Even being a baker was dangerous.  There were other displays on things like the Iron Maiden, being drawn & quartered and placed on The Rack.  All very unpleasant.

From there you move into the age of Pirates and then the Old West.  On to the Mob and Bonnie & Clyde.

I don't think this was the real Bonnie & Clyde car, I think it was from the movie but I am not sure.  Like at the other places we visited in DC, people were sometimes a problem.

Hey, I was reading that.

And that.

Ugh, more teenagers.  I won't get to try my hand at safe cracking as Waldo and his friends are going to be there a while and there is a long line.

As expected there are sections for famous criminals, even a board of celebrity mug shots.  My fellow Montanan, Ted Kaczynski graces one wall.  Susan Smith another.  There is a display on the assassinated Presidents.  You can look at, but not sit in, a real electric chair, a guillotine, a gas chamber, a gurney setup for lethal injection.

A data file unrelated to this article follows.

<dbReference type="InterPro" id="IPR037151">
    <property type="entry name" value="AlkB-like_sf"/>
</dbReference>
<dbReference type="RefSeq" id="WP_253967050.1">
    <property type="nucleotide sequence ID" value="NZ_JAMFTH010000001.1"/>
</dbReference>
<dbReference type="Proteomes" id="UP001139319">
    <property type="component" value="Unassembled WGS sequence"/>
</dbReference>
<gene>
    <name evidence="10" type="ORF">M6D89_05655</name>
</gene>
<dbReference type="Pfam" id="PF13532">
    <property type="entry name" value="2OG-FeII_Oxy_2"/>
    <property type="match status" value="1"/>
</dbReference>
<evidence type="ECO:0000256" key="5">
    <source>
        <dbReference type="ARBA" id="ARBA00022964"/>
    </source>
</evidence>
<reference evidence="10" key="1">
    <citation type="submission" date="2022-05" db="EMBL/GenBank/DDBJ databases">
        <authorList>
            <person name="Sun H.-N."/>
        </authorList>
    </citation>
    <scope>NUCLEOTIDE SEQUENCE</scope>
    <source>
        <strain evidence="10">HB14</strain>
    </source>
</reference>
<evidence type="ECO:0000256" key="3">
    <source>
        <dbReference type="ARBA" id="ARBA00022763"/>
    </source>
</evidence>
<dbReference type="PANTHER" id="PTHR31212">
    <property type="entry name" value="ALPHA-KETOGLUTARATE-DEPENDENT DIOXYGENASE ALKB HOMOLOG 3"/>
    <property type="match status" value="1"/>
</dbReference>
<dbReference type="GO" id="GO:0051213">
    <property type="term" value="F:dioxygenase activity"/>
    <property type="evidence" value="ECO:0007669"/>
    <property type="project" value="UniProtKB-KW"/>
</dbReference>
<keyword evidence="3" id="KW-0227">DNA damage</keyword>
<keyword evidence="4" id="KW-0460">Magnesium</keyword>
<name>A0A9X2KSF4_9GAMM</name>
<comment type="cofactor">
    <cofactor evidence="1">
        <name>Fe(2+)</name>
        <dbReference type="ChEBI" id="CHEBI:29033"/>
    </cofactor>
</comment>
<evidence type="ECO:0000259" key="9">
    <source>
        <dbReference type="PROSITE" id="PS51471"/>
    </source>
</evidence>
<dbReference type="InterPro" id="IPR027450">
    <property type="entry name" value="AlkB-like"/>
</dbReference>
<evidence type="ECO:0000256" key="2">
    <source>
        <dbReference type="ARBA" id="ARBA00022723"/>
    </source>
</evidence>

And you learn that my old home state of Texas is far and away the worst place to be on Death Row.  They have executed a lot more prisoners than any other state.

But like the show Law & Order, this museum is only partly about the crime.  About half of the museum is dedicated to law enforcement.  There are displays on famous lawmen like Eliot Ness and J Edgar Hoover and the creation of the FBI.  

That's me on the bottom monitor, learning about facial recognition.

You can learn about fingerprinting and get an electronic picture of your prints.  I didn't do this because I have done this for real.  I was fingerprinted when I went to work at a bank years ago and there was that time I was arrested...